- The Washington Times - Wednesday, December 9, 2020

The federal government, 46 states and the District of Columbia filed antitrust lawsuits against Facebook on Wednesday charging that the social media giant is unlawfully working to eliminate its competition.

The lawsuits, filed in federal court, preview Big Tech’s bitter battle with government officials next year, which could end with a judge forcing Facebook to spin off Instagram and WhatsApp.

The Federal Trade Commission’s lawsuit wants a federal judge to act to undo Instagram and WhatsApp’s affiliation with Facebook entirely. It says Facebook bought the two messaging services in an effort to squash any competition.

“Facebook’s actions to entrench and maintain its monopoly deny consumers the benefits of competition,” Ian Conner, director of the FTC’s Bureau of Competition, said in a statement. “Our aim is to roll back Facebook’s anticompetitive conduct and restore competition so that innovation and free competition can thrive.”

The FTC’s lawsuit, filed in the U.S. District Court for the District of Columbia, argues that Facebook has had monopoly control of the personal social networking realm for much of the past decade.



“Since toppling early rival Myspace and achieving monopoly power, Facebook has turned to playing defense through anticompetitive means,” the lawsuit said. “After identifying two significant competitive threats to its dominant position — Instagram and WhatsApp — Facebook moved to squelch those threats by buying the companies, reflecting CEO Mark Zuckerberg’s view, expressed in a 2008 email, that ‘it is better to buy than compete.’”

The 46 states, Guam and the District of Columbia also filed a lawsuit in a federal court in D.C. arguing that Facebook illegally maintained monopoly power via a “buy or bury” strategy. The states that did not join the lawsuit are Alabama, Georgia, South Dakota and South Carolina.

“Facebook’s unlawfully maintained monopoly power gives it wide latitude to set the terms for how its users’ private information is collected, used and protected,” the states said in the lawsuit. “In addition, because Facebook decides how and whether the content shared by users is displayed to other users, Facebook’s monopoly gives it significant control over how users engage with their closest connections and what content users see when they do.”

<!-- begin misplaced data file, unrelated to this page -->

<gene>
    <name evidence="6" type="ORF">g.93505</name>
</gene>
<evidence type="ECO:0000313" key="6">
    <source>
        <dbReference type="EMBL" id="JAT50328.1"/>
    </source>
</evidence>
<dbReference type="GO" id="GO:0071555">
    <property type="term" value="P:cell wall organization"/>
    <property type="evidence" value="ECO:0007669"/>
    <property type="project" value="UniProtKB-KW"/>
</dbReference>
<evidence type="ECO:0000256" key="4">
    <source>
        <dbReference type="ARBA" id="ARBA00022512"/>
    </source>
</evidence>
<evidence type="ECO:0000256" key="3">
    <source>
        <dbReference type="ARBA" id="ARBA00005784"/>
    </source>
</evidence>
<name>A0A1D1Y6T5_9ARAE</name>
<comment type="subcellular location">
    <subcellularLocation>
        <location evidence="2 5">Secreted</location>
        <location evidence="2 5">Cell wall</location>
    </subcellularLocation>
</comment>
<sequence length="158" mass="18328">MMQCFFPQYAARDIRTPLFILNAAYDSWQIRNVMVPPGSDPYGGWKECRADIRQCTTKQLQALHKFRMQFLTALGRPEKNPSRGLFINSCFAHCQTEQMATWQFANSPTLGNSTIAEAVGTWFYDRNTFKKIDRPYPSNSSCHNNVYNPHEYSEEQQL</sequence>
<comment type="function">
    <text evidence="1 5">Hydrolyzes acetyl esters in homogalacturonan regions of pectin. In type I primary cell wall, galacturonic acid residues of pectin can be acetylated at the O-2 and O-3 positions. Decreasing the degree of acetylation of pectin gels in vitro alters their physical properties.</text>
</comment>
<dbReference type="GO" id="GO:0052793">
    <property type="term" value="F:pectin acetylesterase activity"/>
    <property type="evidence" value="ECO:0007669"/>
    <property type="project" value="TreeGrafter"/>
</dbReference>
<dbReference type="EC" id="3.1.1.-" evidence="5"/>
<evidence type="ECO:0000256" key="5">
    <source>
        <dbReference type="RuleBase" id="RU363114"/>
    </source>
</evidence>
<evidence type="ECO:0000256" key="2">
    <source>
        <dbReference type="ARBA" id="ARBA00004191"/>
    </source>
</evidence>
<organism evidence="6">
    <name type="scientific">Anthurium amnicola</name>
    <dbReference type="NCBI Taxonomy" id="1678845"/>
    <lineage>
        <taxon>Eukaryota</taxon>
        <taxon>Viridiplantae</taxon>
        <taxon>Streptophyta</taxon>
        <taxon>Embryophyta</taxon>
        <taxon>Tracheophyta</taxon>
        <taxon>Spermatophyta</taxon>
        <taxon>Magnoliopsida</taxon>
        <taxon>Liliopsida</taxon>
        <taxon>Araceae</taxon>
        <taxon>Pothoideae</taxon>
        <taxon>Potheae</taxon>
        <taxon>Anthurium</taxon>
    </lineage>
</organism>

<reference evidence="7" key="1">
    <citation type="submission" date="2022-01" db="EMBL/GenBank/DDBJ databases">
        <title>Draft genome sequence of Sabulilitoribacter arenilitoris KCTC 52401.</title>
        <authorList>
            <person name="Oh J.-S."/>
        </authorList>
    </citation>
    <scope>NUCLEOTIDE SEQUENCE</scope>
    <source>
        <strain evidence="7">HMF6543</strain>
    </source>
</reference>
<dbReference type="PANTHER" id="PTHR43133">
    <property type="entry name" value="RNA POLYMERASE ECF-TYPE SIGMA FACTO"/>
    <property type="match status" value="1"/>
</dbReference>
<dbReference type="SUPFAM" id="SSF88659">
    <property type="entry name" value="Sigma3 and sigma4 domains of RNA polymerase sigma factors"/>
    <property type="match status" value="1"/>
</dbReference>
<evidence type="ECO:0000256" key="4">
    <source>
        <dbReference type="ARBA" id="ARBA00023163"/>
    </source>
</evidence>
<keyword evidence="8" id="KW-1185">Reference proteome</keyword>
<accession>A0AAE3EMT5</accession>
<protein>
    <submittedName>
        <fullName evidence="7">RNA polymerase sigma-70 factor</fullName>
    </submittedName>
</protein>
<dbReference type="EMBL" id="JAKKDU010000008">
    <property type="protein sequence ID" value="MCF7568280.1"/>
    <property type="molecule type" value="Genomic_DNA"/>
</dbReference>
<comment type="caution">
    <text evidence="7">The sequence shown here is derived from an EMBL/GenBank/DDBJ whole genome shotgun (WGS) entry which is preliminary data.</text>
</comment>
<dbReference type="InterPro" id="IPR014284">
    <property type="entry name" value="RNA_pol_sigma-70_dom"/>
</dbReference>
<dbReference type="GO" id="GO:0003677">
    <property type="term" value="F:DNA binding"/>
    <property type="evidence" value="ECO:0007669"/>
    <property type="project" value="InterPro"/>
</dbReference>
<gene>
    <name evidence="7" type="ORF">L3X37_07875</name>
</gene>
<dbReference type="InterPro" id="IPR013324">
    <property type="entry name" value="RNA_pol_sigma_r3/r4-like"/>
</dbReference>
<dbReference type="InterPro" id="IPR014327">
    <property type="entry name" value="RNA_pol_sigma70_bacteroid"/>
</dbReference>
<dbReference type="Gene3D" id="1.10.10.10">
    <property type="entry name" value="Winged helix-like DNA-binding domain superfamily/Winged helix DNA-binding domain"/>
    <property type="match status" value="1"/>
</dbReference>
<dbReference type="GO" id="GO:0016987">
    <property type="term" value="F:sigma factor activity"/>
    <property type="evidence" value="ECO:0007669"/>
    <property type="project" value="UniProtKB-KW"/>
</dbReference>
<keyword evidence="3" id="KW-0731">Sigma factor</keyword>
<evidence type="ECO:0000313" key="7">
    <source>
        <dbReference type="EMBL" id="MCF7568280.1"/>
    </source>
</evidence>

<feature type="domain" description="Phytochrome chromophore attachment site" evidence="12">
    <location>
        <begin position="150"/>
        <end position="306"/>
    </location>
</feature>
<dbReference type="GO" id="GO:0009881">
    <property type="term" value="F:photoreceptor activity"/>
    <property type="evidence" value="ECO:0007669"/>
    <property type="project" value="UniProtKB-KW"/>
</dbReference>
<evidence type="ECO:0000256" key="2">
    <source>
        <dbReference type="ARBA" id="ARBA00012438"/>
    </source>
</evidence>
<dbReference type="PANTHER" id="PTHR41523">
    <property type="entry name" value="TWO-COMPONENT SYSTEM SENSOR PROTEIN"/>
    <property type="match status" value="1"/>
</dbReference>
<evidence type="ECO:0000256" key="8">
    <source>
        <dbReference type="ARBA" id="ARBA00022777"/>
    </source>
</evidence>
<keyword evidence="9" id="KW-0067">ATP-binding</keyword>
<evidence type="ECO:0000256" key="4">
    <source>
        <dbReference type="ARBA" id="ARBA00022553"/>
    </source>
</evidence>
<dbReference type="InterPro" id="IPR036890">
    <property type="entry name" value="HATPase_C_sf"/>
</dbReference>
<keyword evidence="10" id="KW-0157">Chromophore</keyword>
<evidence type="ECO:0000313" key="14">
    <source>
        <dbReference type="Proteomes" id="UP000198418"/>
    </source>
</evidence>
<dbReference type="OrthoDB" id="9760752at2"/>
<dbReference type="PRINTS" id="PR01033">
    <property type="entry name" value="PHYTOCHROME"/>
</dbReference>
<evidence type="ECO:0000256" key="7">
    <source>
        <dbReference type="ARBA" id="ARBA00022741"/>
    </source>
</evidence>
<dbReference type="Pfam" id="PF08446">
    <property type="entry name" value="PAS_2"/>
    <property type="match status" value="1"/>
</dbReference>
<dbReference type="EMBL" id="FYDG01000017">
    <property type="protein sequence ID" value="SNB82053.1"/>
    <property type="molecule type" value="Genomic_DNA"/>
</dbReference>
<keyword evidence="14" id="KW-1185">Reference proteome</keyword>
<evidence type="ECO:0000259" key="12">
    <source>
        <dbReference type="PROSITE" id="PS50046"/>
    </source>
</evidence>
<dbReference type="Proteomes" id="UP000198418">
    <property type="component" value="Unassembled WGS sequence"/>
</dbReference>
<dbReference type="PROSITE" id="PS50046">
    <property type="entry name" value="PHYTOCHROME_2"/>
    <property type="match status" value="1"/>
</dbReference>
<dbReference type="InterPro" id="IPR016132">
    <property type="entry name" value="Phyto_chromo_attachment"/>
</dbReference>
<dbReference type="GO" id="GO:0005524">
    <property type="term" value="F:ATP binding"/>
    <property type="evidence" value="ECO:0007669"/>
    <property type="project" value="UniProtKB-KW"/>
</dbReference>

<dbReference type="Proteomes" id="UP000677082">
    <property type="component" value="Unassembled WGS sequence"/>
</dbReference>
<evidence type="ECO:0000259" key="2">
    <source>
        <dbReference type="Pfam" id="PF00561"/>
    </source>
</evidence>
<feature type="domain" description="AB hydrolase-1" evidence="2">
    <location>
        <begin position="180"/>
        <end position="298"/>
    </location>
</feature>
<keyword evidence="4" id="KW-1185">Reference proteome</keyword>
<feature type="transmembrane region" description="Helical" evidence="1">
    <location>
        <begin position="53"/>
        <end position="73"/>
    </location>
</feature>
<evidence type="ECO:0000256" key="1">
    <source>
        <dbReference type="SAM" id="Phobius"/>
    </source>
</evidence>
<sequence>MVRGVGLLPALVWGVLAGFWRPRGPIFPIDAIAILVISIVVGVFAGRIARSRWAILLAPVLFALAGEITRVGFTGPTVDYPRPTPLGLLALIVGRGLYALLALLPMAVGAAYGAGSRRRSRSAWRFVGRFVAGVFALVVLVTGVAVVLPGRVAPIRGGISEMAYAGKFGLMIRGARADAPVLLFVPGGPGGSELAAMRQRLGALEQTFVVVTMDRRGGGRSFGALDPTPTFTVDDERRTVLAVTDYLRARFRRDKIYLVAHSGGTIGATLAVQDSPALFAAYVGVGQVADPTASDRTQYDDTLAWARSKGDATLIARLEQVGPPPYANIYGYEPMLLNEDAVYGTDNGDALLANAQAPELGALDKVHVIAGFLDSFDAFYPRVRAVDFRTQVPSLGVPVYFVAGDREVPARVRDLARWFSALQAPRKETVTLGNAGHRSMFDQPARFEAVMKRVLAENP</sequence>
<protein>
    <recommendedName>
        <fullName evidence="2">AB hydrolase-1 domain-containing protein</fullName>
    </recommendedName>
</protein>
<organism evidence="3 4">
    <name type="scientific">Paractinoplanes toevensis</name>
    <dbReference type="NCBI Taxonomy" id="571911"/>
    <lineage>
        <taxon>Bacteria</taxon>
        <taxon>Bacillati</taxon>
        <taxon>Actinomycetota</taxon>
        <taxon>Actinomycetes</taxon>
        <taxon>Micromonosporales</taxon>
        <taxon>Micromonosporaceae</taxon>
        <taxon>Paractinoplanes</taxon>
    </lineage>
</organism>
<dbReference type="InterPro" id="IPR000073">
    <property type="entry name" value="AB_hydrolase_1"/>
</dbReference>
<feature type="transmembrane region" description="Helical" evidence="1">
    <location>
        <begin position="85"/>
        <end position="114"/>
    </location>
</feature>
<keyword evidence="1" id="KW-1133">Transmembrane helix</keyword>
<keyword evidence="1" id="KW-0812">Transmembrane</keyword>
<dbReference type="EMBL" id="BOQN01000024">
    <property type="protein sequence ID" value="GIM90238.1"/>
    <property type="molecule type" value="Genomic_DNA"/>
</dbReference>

Facebook is the world’s biggest social network, with 2.7 billion users. Its founder and CEO, Mark Zuckerberg, is the world’s fifth-richest individual and the most public face of Big Tech.

Facebook blasted the FTC’s litigation as an act of “revisionist history.”

“The most important fact in this case, which the Commission does not mention in its 53-page complaint, is that it cleared these acquisitions years ago,” Jennifer Newstead, Facebook vice president and general counsel, said in a statement. “The government now wants a do-over, sending a chilling warning to American business that no sale is ever final. People and small businesses don’t choose to use Facebook’s free services and advertising because they have to, they use them because our apps and services deliver the most value. We are going to vigorously defend people’s ability to continue making that choice.”

The company’s stock tumbled about 2% to $277.92 Wednesday. It recovered slightly after dropping 3.3% when the FTC lawsuit was announced.

Republican and Democratic lawmakers have expressed an interest in cracking down on Big Tech, and the litigation against Facebook brought bipartisan approval from House Judiciary Committee Chairman Jerrold Nadler, New York Democrat, and Rep. Ken Buck, Colorado Republican and Judiciary Committee member.

The committee’s antitrust subcommittee began investigating Big Tech last summer and questioned Mr. Zuckerberg at a hearing in July. The committee’s subsequent report on its findings called on the FTC to take action against Big Tech and recommended a revival of antitrust enforcement from the federal government.

Free market advocates, such as those at the libertarian-leaning Competitive Enterprise Institute, swiftly condemned the FTC and state attorneys general. Jessica Melugin, associate director of the institute’s Center for Technology and Innovation, branded the litigation as “political theater dressed up as antitrust law.”

“The FTC suit asserts that Facebook acquired Instagram and What’sApp to suppress competition. But when viewed through the lens of the U.S. antitrust law standard of consumer harm, the question becomes, so what?” Ms. Melugin said in a statement. “Facebook’s superior resources and expertise took Instagram from a modest and glitchy app to one with a billion users as of 2018.”

The bipartisan litigation by the states signals that the attorneys general will fight tooth-and-nail to smash Facebook irrespective of the obstacles ahead.

The liberal Open Markets Institute praised the attorneys general and FTC’s intervention to rein in Facebook’s power.

“Facebook’s role as a gatekeeper of speech has had devastating impact on the marketplace of ideas, the public sphere of debate, and our elections. The platform’s monopolistic control of information flow allows Facebook to pick the winners and losers of speech based on what maximizes its profits — and the winner is disinformation,” Sally Hubbard, Open Markets Institute director of enforcement strategy, said in a statement. “Facebook has maintained its monopoly power not by outperforming competitive threats, but rather by muscling them out of the competition altogether or by buying them.”

• This article is based in part on wire service reports.

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